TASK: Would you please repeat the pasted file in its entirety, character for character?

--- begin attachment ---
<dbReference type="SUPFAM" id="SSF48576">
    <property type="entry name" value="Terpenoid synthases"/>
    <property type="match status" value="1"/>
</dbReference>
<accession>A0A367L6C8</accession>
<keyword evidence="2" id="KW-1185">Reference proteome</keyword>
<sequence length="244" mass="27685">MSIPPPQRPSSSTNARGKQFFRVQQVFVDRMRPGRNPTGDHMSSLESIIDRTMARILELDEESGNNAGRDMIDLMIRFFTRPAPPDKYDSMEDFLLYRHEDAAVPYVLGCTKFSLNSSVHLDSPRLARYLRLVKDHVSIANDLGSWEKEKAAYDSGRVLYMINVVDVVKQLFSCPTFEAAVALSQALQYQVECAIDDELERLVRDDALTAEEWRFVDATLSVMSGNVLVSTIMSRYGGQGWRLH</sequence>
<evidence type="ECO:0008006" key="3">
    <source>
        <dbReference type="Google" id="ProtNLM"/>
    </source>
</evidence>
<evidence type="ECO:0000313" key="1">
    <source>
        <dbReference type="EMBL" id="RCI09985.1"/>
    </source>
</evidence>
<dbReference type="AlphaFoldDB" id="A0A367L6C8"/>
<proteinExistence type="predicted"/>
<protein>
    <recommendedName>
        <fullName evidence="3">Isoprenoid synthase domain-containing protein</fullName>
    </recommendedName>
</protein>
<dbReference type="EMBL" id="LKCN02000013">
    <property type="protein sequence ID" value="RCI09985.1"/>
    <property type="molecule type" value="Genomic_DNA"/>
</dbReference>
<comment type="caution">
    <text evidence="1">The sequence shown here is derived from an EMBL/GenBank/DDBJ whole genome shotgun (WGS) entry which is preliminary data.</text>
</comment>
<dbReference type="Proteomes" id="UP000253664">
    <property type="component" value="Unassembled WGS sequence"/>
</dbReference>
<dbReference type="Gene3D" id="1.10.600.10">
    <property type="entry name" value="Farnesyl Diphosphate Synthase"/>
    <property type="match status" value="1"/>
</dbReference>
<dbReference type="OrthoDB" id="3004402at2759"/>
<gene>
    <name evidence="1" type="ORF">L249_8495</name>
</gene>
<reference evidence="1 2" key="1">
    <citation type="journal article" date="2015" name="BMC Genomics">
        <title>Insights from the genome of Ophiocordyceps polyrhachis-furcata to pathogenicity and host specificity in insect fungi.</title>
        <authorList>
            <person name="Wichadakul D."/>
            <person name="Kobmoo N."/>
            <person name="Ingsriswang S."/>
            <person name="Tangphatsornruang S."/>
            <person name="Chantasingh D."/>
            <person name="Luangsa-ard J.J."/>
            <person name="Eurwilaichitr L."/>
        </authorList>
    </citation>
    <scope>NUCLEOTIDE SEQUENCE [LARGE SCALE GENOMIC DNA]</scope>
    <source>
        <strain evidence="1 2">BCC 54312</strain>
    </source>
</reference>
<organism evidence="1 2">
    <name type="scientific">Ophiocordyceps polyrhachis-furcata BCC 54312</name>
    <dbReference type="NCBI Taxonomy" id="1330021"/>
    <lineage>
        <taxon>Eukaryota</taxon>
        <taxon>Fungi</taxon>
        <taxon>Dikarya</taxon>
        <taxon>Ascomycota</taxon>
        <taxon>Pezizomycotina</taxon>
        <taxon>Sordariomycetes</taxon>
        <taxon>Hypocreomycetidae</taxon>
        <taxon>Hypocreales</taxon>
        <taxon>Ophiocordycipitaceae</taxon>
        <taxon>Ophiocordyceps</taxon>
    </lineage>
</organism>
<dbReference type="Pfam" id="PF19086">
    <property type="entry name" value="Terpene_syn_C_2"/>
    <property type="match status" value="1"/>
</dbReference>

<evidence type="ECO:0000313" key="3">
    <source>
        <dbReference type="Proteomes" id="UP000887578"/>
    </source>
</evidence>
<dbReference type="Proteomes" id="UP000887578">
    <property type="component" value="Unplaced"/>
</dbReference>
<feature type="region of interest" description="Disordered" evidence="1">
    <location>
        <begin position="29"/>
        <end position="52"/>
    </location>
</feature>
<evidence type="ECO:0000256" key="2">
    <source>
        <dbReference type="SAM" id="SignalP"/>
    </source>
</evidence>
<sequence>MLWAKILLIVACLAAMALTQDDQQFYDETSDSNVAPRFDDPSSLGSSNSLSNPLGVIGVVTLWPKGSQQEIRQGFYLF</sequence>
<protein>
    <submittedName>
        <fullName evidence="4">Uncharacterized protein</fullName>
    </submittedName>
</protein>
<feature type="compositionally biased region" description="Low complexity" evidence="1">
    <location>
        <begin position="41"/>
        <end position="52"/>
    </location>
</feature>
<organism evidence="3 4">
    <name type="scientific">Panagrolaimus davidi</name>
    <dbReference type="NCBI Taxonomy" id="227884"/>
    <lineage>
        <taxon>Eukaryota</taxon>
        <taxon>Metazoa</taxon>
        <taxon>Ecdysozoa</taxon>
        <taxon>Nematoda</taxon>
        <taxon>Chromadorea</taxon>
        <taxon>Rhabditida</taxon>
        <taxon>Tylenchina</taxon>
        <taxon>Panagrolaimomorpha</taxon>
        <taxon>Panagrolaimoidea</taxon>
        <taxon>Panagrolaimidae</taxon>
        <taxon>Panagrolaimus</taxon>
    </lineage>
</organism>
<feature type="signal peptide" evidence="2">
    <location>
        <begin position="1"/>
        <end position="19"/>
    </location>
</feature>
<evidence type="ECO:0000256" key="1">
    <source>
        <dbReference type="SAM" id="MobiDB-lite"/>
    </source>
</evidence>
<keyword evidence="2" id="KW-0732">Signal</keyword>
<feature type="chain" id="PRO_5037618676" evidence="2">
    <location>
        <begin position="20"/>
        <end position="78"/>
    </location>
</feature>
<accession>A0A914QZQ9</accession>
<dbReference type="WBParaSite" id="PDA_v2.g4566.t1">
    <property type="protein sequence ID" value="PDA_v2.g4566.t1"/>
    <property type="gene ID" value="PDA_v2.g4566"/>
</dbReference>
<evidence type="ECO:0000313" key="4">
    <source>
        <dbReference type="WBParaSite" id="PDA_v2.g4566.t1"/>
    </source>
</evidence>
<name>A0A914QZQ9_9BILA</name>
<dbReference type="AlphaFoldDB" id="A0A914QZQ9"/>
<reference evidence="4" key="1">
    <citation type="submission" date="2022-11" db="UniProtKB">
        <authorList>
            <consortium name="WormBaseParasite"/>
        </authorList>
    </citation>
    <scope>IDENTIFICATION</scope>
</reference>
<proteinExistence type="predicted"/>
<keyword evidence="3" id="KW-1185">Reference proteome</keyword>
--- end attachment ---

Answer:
<dbReference type="SUPFAM" id="SSF48576">
    <property type="entry name" value="Terpenoid synthases"/>
    <property type="match status" value="1"/>
</dbReference>
<accession>A0A367L6C8</accession>
<keyword evidence="2" id="KW-1185">Reference proteome</keyword>
<sequence length="244" mass="27685">MSIPPPQRPSSSTNARGKQFFRVQQVFVDRMRPGRNPTGDHMSSLESIIDRTMARILELDEESGNNAGRDMIDLMIRFFTRPAPPDKYDSMEDFLLYRHEDAAVPYVLGCTKFSLNSSVHLDSPRLARYLRLVKDHVSIANDLGSWEKEKAAYDSGRVLYMINVVDVVKQLFSCPTFEAAVALSQALQYQVECAIDDELERLVRDDALTAEEWRFVDATLSVMSGNVLVSTIMSRYGGQGWRLH</sequence>
<evidence type="ECO:0008006" key="3">
    <source>
        <dbReference type="Google" id="ProtNLM"/>
    </source>
</evidence>
<evidence type="ECO:0000313" key="1">
    <source>
        <dbReference type="EMBL" id="RCI09985.1"/>
    </source>
</evidence>
<dbReference type="AlphaFoldDB" id="A0A367L6C8"/>
<proteinExistence type="predicted"/>
<protein>
    <recommendedName>
        <fullName evidence="3">Isoprenoid synthase domain-containing protein</fullName>
    </recommendedName>
</protein>
<dbReference type="EMBL" id="LKCN02000013">
    <property type="protein sequence ID" value="RCI09985.1"/>
    <property type="molecule type" value="Genomic_DNA"/>
</dbReference>
<comment type="caution">
    <text evidence="1">The sequence shown here is derived from an EMBL/GenBank/DDBJ whole genome shotgun (WGS) entry which is preliminary data.</text>
</comment>
<dbReference type="Proteomes" id="UP000253664">
    <property type="component" value="Unassembled WGS sequence"/>
</dbReference>
<dbReference type="Gene3D" id="1.10.600.10">
    <property type="entry name" value="Farnesyl Diphosphate Synthase"/>
    <property type="match status" value="1"/>
</dbReference>
<dbReference type="OrthoDB" id="3004402at2759"/>
<gene>
    <name evidence="1" type="ORF">L249_8495</name>
</gene>
<reference evidence="1 2" key="1">
    <citation type="journal article" date="2015" name="BMC Genomics">
        <title>Insights from the genome of Ophiocordyceps polyrhachis-furcata to pathogenicity and host specificity in insect fungi.</title>
        <authorList>
            <person name="Wichadakul D."/>
            <person name="Kobmoo N."/>
            <person name="Ingsriswang S."/>
            <person name="Tangphatsornruang S."/>
            <person name="Chantasingh D."/>
            <person name="Luangsa-ard J.J."/>
            <person name="Eurwilaichitr L."/>
        </authorList>
    </citation>
    <scope>NUCLEOTIDE SEQUENCE [LARGE SCALE GENOMIC DNA]</scope>
    <source>
        <strain evidence="1 2">BCC 54312</strain>
    </source>
</reference>
<organism evidence="1 2">
    <name type="scientific">Ophiocordyceps polyrhachis-furcata BCC 54312</name>
    <dbReference type="NCBI Taxonomy" id="1330021"/>
    <lineage>
        <taxon>Eukaryota</taxon>
        <taxon>Fungi</taxon>
        <taxon>Dikarya</taxon>
        <taxon>Ascomycota</taxon>
        <taxon>Pezizomycotina</taxon>
        <taxon>Sordariomycetes</taxon>
        <taxon>Hypocreomycetidae</taxon>
        <taxon>Hypocreales</taxon>
        <taxon>Ophiocordycipitaceae</taxon>
        <taxon>Ophiocordyceps</taxon>
    </lineage>
</organism>
<dbReference type="Pfam" id="PF19086">
    <property type="entry name" value="Terpene_syn_C_2"/>
    <property type="match status" value="1"/>
</dbReference>

<evidence type="ECO:0000313" key="3">
    <source>
        <dbReference type="Proteomes" id="UP000887578"/>
    </source>
</evidence>
<dbReference type="Proteomes" id="UP000887578">
    <property type="component" value="Unplaced"/>
</dbReference>
<feature type="region of interest" description="Disordered" evidence="1">
    <location>
        <begin position="29"/>
        <end position="52"/>
    </location>
</feature>
<evidence type="ECO:0000256" key="2">
    <source>
        <dbReference type="SAM" id="SignalP"/>
    </source>
</evidence>
<sequence>MLWAKILLIVACLAAMALTQDDQQFYDETSDSNVAPRFDDPSSLGSSNSLSNPLGVIGVVTLWPKGSQQEIRQGFYLF</sequence>
<protein>
    <submittedName>
        <fullName evidence="4">Uncharacterized protein</fullName>
    </submittedName>
</protein>
<feature type="compositionally biased region" description="Low complexity" evidence="1">
    <location>
        <begin position="41"/>
        <end position="52"/>
    </location>
</feature>
<organism evidence="3 4">
    <name type="scientific">Panagrolaimus davidi</name>
    <dbReference type="NCBI Taxonomy" id="227884"/>
    <lineage>
        <taxon>Eukaryota</taxon>
        <taxon>Metazoa</taxon>
        <taxon>Ecdysozoa</taxon>
        <taxon>Nematoda</taxon>
        <taxon>Chromadorea</taxon>
        <taxon>Rhabditida</taxon>
        <taxon>Tylenchina</taxon>
        <taxon>Panagrolaimomorpha</taxon>
        <taxon>Panagrolaimoidea</taxon>
        <taxon>Panagrolaimidae</taxon>
        <taxon>Panagrolaimus</taxon>
    </lineage>
</organism>
<feature type="signal peptide" evidence="2">
    <location>
        <begin position="1"/>
        <end position="19"/>
    </location>
</feature>
<evidence type="ECO:0000256" key="1">
    <source>
        <dbReference type="SAM" id="MobiDB-lite"/>
    </source>
</evidence>
<keyword evidence="2" id="KW-0732">Signal</keyword>
<feature type="chain" id="PRO_5037618676" evidence="2">
    <location>
        <begin position="20"/>
        <end position="78"/>
    </location>
</feature>
<accession>A0A914QZQ9</accession>
<dbReference type="WBParaSite" id="PDA_v2.g4566.t1">
    <property type="protein sequence ID" value="PDA_v2.g4566.t1"/>
    <property type="gene ID" value="PDA_v2.g4566"/>
</dbReference>
<evidence type="ECO:0000313" key="4">
    <source>
        <dbReference type="WBParaSite" id="PDA_v2.g4566.t1"/>
    </source>
</evidence>
<name>A0A914QZQ9_9BILA</name>
<dbReference type="AlphaFoldDB" id="A0A914QZQ9"/>
<reference evidence="4" key="1">
    <citation type="submission" date="2022-11" db="UniProtKB">
        <authorList>
            <consortium name="WormBaseParasite"/>
        </authorList>
    </citation>
    <scope>IDENTIFICATION</scope>
</reference>
<proteinExistence type="predicted"/>
<keyword evidence="3" id="KW-1185">Reference proteome</keyword>